Legislature(1993 - 1994)
02/09/1994 01:15 PM JUD
* first hearing in first committee of referral
= bill was previously heard/scheduled
= bill was previously heard/scheduled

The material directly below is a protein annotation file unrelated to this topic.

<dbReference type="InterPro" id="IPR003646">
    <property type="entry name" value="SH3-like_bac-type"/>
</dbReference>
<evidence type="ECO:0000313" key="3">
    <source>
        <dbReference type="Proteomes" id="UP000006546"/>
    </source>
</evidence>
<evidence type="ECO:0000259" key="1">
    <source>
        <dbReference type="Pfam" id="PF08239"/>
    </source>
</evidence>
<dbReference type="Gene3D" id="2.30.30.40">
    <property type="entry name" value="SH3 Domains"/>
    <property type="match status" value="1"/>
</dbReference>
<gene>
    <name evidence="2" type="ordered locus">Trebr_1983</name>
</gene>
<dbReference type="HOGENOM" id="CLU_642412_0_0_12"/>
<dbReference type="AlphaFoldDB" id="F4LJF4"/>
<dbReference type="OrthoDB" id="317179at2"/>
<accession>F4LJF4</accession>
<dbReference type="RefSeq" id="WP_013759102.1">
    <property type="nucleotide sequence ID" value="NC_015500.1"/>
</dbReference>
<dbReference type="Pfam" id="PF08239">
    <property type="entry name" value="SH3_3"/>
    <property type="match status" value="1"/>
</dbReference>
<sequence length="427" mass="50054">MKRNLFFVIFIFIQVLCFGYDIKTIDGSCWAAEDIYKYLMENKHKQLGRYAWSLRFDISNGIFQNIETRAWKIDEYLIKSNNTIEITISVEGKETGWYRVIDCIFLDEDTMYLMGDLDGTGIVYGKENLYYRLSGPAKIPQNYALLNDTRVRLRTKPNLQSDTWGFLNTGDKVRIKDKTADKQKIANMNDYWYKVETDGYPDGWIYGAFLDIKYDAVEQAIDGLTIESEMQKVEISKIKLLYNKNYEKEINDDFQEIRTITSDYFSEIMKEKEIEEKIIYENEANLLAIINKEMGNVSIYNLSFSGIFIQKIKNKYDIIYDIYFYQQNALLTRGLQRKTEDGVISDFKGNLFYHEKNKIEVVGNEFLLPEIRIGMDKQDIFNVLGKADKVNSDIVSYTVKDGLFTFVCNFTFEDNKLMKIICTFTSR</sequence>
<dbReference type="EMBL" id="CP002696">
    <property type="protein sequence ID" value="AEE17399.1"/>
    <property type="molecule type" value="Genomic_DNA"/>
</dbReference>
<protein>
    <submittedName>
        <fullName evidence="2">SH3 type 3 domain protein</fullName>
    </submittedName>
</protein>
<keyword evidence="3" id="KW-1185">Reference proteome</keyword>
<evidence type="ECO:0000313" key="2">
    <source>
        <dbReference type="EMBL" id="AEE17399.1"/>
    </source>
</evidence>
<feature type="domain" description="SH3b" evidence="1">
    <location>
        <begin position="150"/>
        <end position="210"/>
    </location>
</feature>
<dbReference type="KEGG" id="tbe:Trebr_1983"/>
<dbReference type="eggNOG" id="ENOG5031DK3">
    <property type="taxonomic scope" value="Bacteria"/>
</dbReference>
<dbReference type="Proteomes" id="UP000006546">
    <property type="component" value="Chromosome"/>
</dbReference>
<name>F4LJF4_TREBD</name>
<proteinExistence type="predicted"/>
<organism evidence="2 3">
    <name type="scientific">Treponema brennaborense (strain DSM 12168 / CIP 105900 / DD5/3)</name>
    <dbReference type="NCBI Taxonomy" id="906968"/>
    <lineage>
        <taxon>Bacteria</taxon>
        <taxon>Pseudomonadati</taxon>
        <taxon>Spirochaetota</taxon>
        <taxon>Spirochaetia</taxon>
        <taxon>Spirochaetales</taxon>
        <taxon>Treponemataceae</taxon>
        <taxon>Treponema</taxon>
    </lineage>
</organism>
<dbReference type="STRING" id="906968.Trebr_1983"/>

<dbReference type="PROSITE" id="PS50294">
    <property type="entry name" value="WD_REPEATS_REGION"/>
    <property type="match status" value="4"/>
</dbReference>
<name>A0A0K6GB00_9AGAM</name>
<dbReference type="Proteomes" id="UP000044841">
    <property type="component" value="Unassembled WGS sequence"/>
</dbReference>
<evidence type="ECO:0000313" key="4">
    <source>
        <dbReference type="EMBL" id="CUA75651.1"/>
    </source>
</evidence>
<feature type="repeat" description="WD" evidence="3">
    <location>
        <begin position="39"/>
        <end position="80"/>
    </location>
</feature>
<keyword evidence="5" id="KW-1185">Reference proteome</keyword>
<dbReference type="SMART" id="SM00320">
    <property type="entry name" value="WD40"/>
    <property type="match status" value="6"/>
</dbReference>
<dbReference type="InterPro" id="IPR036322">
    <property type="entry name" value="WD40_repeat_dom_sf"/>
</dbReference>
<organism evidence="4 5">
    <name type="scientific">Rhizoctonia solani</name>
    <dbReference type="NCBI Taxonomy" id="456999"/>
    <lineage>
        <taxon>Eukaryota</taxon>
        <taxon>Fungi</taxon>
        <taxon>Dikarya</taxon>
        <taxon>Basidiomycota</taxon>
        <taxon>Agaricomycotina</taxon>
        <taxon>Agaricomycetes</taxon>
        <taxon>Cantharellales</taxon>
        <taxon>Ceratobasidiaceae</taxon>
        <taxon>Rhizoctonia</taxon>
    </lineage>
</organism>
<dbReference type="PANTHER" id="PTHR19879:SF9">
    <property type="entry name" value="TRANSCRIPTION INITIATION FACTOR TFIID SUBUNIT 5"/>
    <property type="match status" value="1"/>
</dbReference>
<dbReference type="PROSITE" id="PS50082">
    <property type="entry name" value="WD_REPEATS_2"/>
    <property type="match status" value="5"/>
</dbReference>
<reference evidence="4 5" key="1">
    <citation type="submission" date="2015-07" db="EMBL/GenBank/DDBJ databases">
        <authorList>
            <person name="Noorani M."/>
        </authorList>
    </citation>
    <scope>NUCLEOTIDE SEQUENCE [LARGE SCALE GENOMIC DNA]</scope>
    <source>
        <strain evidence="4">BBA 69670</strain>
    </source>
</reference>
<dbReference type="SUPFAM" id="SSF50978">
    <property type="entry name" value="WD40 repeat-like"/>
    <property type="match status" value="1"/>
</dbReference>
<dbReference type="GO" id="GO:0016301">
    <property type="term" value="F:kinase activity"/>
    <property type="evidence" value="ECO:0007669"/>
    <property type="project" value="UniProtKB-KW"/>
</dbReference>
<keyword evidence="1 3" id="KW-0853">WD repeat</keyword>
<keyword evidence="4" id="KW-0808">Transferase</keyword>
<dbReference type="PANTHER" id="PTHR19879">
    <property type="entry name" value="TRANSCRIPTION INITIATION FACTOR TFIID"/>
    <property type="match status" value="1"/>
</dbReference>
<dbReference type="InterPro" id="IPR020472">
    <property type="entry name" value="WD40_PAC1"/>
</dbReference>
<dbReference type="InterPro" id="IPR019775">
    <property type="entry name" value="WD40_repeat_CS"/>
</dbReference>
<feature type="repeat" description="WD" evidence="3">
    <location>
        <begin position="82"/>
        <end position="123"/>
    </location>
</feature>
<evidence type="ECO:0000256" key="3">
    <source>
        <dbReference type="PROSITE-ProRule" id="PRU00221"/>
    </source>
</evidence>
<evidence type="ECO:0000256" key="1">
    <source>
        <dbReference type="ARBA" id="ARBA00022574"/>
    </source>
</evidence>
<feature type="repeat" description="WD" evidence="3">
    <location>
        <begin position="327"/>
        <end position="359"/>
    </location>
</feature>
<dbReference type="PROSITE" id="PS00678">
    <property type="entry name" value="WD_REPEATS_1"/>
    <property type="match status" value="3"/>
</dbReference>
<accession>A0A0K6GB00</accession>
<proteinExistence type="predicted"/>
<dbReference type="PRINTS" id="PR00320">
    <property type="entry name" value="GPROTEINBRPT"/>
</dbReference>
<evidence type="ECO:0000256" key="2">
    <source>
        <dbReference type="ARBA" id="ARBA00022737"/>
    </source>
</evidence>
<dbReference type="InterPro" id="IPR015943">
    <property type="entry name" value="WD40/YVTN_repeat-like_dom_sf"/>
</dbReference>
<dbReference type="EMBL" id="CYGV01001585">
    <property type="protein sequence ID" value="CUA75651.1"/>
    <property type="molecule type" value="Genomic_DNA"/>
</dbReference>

HOUSE JUDICIARY STANDING COMMITTEE February 9, 1994 1:15 p.m. MEMBERS PRESENT Rep. Brian Porter, Chairman Rep. Jeannette James, Vice-Chair arrived 1:35 p.m. Rep. Pete Kott arrived 1:33 p.m. Rep. Gail Phillips arrived 1:33 p.m. Rep. Joe Green Rep. Cliff Davidson arrived 1:45 p.m. Rep. Jim Nordlund arrived 2:10 p.m. COMMITTEE CALENDAR *HCR 24: Supporting the governor's decision to authorize a suit against the United States government for violating the Alaska Statehood Act. PASSED OUT OF COMMITTEE UNANIMOUSLY WITH INDIVIDUAL RECOMMENDATIONS *HCR 28: Relating to requesting the Governor to direct the Attorney General to undertake all available means to have the partial settlements agreed to by the state in Cleary v. Smith and the court orders issued in that case that impose required conditions of confinement and continued monitoring and oversight of the correctional system by the courts dissolved or modified. HEARD AND HELD OVER FOR EXECUTIVE SESSION MONDAY, FEBRUARY 14, 1994 HB 277: "An Act relating to public employers defending and indemnifying public employees and former public employees with respect to claims arising out of conduct that is within the scope of employment." CSHB 277(JUD) WAS PASSED OUT OF COMMITTEE WITH INDIVIDUAL RECOMMENDATIONS AND ZERO FISCAL NOTES WITNESS REGISTER MELVA KROGSENG Legislative Aide Representative Ramona Barnes Alaska State Legislature Capitol Building, Room 208 Juneau, Alaska 99811 Phone: 465-3438 POSITION STATEMENT: Testified on behalf of the Prime Sponsor on HCR 24 and HCR 28 CHERI L. JACOBUS, Chief Assistant Attorney General General Civil Section Department of Law 1031 W. 4th Avenue, Suite 200 Anchorage, Alaska 99501 Phone: 269-5100 POSITION STATEMENT: Testified in support of HCR 24 JERRY LUCKHAUPT Legislative Legal Counsel Legislative Affairs Agency 130 Seward Street Juneau, Alaska 99801 Phone: 465-2450 POSITION STATEMENT: Answered questions regarding HCR 28 SUSAN COX, Supervisor Special Litigation Section Assistant Attorney General Department of Law P.O. Box 110300 Juneau, Alaska 99811 Phone: 465-3603 POSITION STATEMENT: Answered questions regarding HB 277 TERRY CRAMER Legislative Legal Counsel Legislative Affairs Agency 130 Seward Street Juneau, Alaska 99801 Phone: 465-2450 POSITION STATEMENT: Drafter of HB 277 PREVIOUS ACTION BILL: HCR 24 SHORT TITLE: SUPPORT SUIT AGAINST FEDERAL GOVERNMENT SPONSOR(S): REPRESENTATIVE(S) BARNES,Phillips,Hudson,Green JRN-DATE JRN-PG ACTION 01/10/94 2005 (H) READ THE FIRST TIME/REFERRAL(S) 01/10/94 2005 (H) JUDICIARY 01/14/94 2082 (H) COSPONSOR(S): GREEN 02/09/94 (H) JUD AT 01:15 PM CAPITOL 120 BILL: HCR 28 SHORT TITLE: GET CLEARY ORDERS DISSOLVED OR CHANGED SPONSOR(S): REPRESENTATIVE(S) BARNES,Phillips,Williams,Toohey, Vezey,James,Martin,Foster,Porter,Mulder,Olberg,Green,Bunde, Sanders,Hudson,Larson,Kott,MacLean,Hanley JRN-DATE JRN-PG ACTION 01/19/94 2108 (H) READ THE FIRST TIME/REFERRAL(S) 01/19/94 2108 (H) JUDICIARY 01/26/94 2159 (H) COSPONSOR(S): HANLEY 02/09/94 (H) JUD AT 01:15 PM CAPITOL 120 BILL: HB 277 SHORT TITLE: INDEMNIFICATION OF PUBLIC EMPLOYEES SPONSOR(S): REPRESENTATIVE(S) PORTER JRN-DATE JRN-PG ACTION 04/07/93 1070 (H) READ THE FIRST TIME/REFERRAL(S) 04/07/93 1070 (H) STATE AFFAIRS,JUDICIARY,FINANCE 01/18/94 (H) STA AT 08:00 AM CAPITOL 102 01/18/94 (H) MINUTE(STA) 01/25/94 (H) STA AT 08:00 AM CAPITOL 102 01/25/94 (H) MINUTE(STA) 01/26/94 2157 (H) STA RPT CS(STA) 4DP 3NR 01/26/94 2157 (H) DP: KOTT, G. DAVIS, B. DAVIS, ULMER 01/26/94 2157 (H) NR: OLBERG, VEZEY, SANDERS 01/26/94 2157 (H) -2 ZERO FISCAL NOTES (ADM,ADM) 1/26/94 02/02/94 (H) JUD AT 01:15 PM CAPITOL 120 02/02/94 (H) MINUTE(JUD) 02/09/94 (H) JUD AT 01:15 PM CAPITOL 120 ACTION NARRATIVE TAPE 94-20, SIDE A Number 000 The House Judiciary Standing Committee was called to order at 1:32 p.m. on February 9, 1994. A quorum was present with the arrival of Reps. Kott and Phillips at 1:33 p.m. Chairman Porter announced the committee would address HCR 24 first. HCR 24 - SUPPORT SUIT AGAINST FEDERAL GOVERNMENT Number 027 MELVA KROGSENG testified on behalf of Representative Ramona Barnes, Prime Sponsor of HCR 24. She read the following position statement: "HCR 24 supports the Governor's decision to authorize a suit against the United States government for violating the Alaska Statehood Act. When the Alaska Statehood Act was crafted, Congress guaranteed all attributes of sovereignty that were granted to all other states under the U.S. Constitution. However, over the past few years, the terms of the Alaska Statehood Act have been violated by the Congress. These violations include withdrawal from development of nearly 80 percent of the federal land from which Alaska was to derive mineral royalties. Alaska is also the only state not allowed to sell her oil resources abroad. "Alaska is a sovereign state and we must not let our sovereignty be violated. The Statehood Act was an agreement between Congress and the People of Alaska and it cannot unilaterally be changed. We must stand up for our rights now and in the future." MS.KROGSENG distributed a pamphlet from the Governor's office entitled "Defending Alaska's Statehood Compact." Number 077 CHERI L. JACOBUS, Assistant Attorney General, Department of Law, testified in support of HCR 24. She said the reason the Department of Law (DOL) so strongly supported this was several fold. Ms. Jacobus said that Alaska became a state a little over 35 years ago, and two things happened when we became a state: the first being we were to be admitted on equal footing with all other states, which means certain sovereign rights were guaranteed to us as a state. Ms. Jacobus described a number of those rights that have been infringed upon, including the oil export ban. MS. JACOBUS continued, saying we entered into a statehood compact, and that a compact is a contract, is legally enforceable, and as a contract it has been enforced by the U.S. Supreme Court on many occasions. She added that it is not unusual for a state to ask the courts to enforce the terms of that contract. She said, in addition, for the past thirty-five years several terms of that contract have been violated by the federal government, and there is only one way at this point for us to regain what we have lost over the past thirty-five years, and that is in the court, which is why Governor Hickel has authorized and insisted upon certain pieces of litigation being brought against the federal government in federal court. MS. JACOBUS pointed out that regardless of the outcome of any of these lawsuits, it is important for the people of the state of Alaska to know exactly what it is it got at statehood. She said for thirty-five years we've seen those statehood rights infringed upon and eroded, and it is now time for us to find out what this means. MS. JACOBUS concluded that it should be pointed out that the compact is unlike other legislation that was issued by the United States Congress, that it is not simply a form of legislation, it did not become self-enacting, rather, it only became effective after the people of the state of Alaska specifically voted on all attributes of that compact, including all the terms, and agreeing to accept all the responsibilities and burdens and expense of statehood. Number 163 REP. PHILLIPS commented that HCR 24 is a very good resolution, and referred Ms. Jacobus to the first whereas, where it differentiates between the statehood compact and the statehood act. She then discussed the last page, which specifies violating the statehood act, and asked if the committee should add language on the statehood compact. Number 165 MS. JACOBUS replied that she thinks that is important to add the words. Number 176 REP. PHILLIPS moved to amend the "be it resolved" portion of HCR 24, adding the words "Alaska Statehood Compact." REP. GREEN moved the amendment and asked for unanimous consent. Number 217 REP. PORTER heard no objection, and Amendment No. 1 was so moved. Hearing a motion to move CS HCR 24(JUD) with individual recommendations, and hearing no objection, CS HCR 24(JUD) was moved out of committee. CHAIRMAN PORTER announced the next order of business was HCR 28. HCR 28 - GET CLEARY ORDERS DISSOLVED OR CHANGED Number 278 JERRY LUCKHAUPT, Legislative Counsel, Legislative Affairs Agency, drafter of HCR 28, testified regarding the resolution. Mr. Luckhaupt explained the resolution basically instructs the Governor to instruct the Attorney General to try to get the state out of the consent decree that the state entered into in the Cleary case. He told the committee that Cleary was an institutional prison reform litigation instigated by an inmate by the name of Cleary and other inmates in the late 1970's, and the state settled the litigation in the early 1980's. Mr. Luckhaupt discussed the difficulties in getting out of consent decrees; however, he said, the federal government has loosened its rules, and enforcing consent decrees on local governments can be quite taxing and burdensome, and when government officials entered into consent decrees, they didn't necessarily have the interest of the state 20 years in the future. MR. LUCKHAUPT said the state can't afford the Cleary consent decree anymore, and although the Alaska Supreme Court doesn't have to follow the U.S. Supreme Court's lead, it goes to follow that if directed to do so by the administration and legislature, they would. Number 398 REP. GREEN asked if the perception of Alaska being a rich state would affect the argument that the state could no longer afford Cleary. Number 413 MR. LUCKHAUPT answered that since state judges signed the consent decree, any action would be heard in Alaska courts. Number 443 REP. PORTER recognized Commissioner Frank Prewitt, Department of Corrections. REP. PORTER told the committee that he was not going to move HCR 28 out of committee at the present time as Dean Guaneli of the Attorney General's Office had requested an executive session to discuss HCR 28, which would take place on Monday, February 14, 1994. Number 483 REP. PORTER said the next order of business was HB 277. HB 277 - INDEMNIFICATION OF PUBLIC EMPLOYEES Number 490 REP. PORTER informed the committee that the Department of Law had rewritten HB 277 basically with the same content, but so it makes better sense. He said the definition of public employer means the state or quasi public corporations, but excludes University of Alaska, municipal school districts or Rural Education Attendance Area, and the reason is there is existing state law that already provides this benefit, indemnification, for those employees. REP. PHILLIPS addressed the definition and said she was concerned the committee was setting a precedent in statute, and that definition can be used for any case. REP. PORTER explained that the definition is for the purposes of this act. Number 547 SUSAN COX, Supervisor, Special Litigation Section, Department of Law, testified that HB 277 had been reworked from the one the committee saw a week ago, broken down into several statutes, and made into a chapter to make the legislation more manageable. She highlighted a few things: one being to address the concern that employees would be terminated to avoid having to indemnify or defend them, a provision has been added to make it clear that former employees are covered the same as current employees if they are sued about something that pertains to their former employment. Number 575 MS. COX then addressed a new section that discusses when an employee is paying the tab fully for defense and indemnification, they can settle a case without the employee's consent as long as they settle all the claims against the employee. Number 584 REP. DAVIDSON indicated he still had a concern about some settlements that leaves questions about the reputation of an employee. Number 592 MS. COX replied there are two things: one, the common practice of including a provision that says nothing in this settlement is an admission of guilt, or responsibility or liability; and two, if the employee feels maligned by litigation, he or she can bring a counter-claim against the individual. She added that the state doesn't pay costs in this case. Number 620 REP. DAVIDSON asked, what if there was just cause to counter-claim, how do you ensure that the suit doesn't create a bad situation for that person? Number 633 MS. COX responded that the employee could strongly object and an agreement could be made by the state, and the employee can go on and continue to litigate, but at his or her own expense. Number 655 REP. DAVIDSON expressed concern that the resolution is money versus whether someone was right or wrong. Number 661 REP. PORTER observed that he had been in the employee's position personally and tried to address it, but all of this, for these kinds of employees, is just policy. He continued, saying to try to balance the rights of an individual versus the rights of the employer is basically the direction HB 277 went, and he agrees that the employer cannot, by settlement, sign away the rights of the employee to take further action if he or she chooses to do so. Number 676 REP. GREEN asked if the litigation record could have an adverse effect if the employee pursued the case. Number 688 MS. COX indicated she couldn't conceive of circumstances where that would be the case. She said the claim you may have against someone else, i.e., defamation, would arise from certain facts, and so it wouldn't matter what was developed in the first lawsuit in terms of what's on the record, so the issue is going to be what happened, and will most likely have nothing to do with the lawsuit. MS. COX added that many attorneys don't put an individual's name on the suit, usually it is the employer who is fully engaged, but not the individual. Number 743 REP. PHILLIPS returned to the subject of the definition of public employer and said it needs to be clarified that it only applies to this act. Number 750 The committee discussed various ways of handling Rep. Phillips' concerns. Number 796 REP. PORTER introduced Amendment No. 1, which would add that written notice must be given to the employee if it is the employer's intention not to provide defense, and the notice must be given within 60 days in writing after receiving a request for legal defense. Number 854 REP. GREEN moved Amendment No. 1. Hearing no objection, Amendment No. 1 was adopted. Number 861 REP. PHILLIPS introduced Amendment No. 2, which would address the definition of public employer and state that it is "for the purposes of this act only." TAPE 94-20, SIDE B Number 000 The committee discussed Amendment No. 2 and asked for Legal's interpretation of the amendment. Number 083 TERRY CRAMER, Legislative Legal Counsel, Legislative Affairs Agency, drafter of HB 277, told the committee that it was contrary to drafting procedures to include that type of definition. She said HB 277 would become statute, and the amendment implies that it's not a chapter. The committee discussed Ms. Cramer's interpretation and Rep. Phillips asked that Amendment No. 2 be withdrawn. Number 165 REP. GREEN made a motion to move CS HB 277(JUD) out of committee with individual recommendations and zero fiscal notes. Hearing no objection, it was so moved. ADJOURNMENT CHAIRMAN PORTER adjourned the meeting at 2:30 p.m.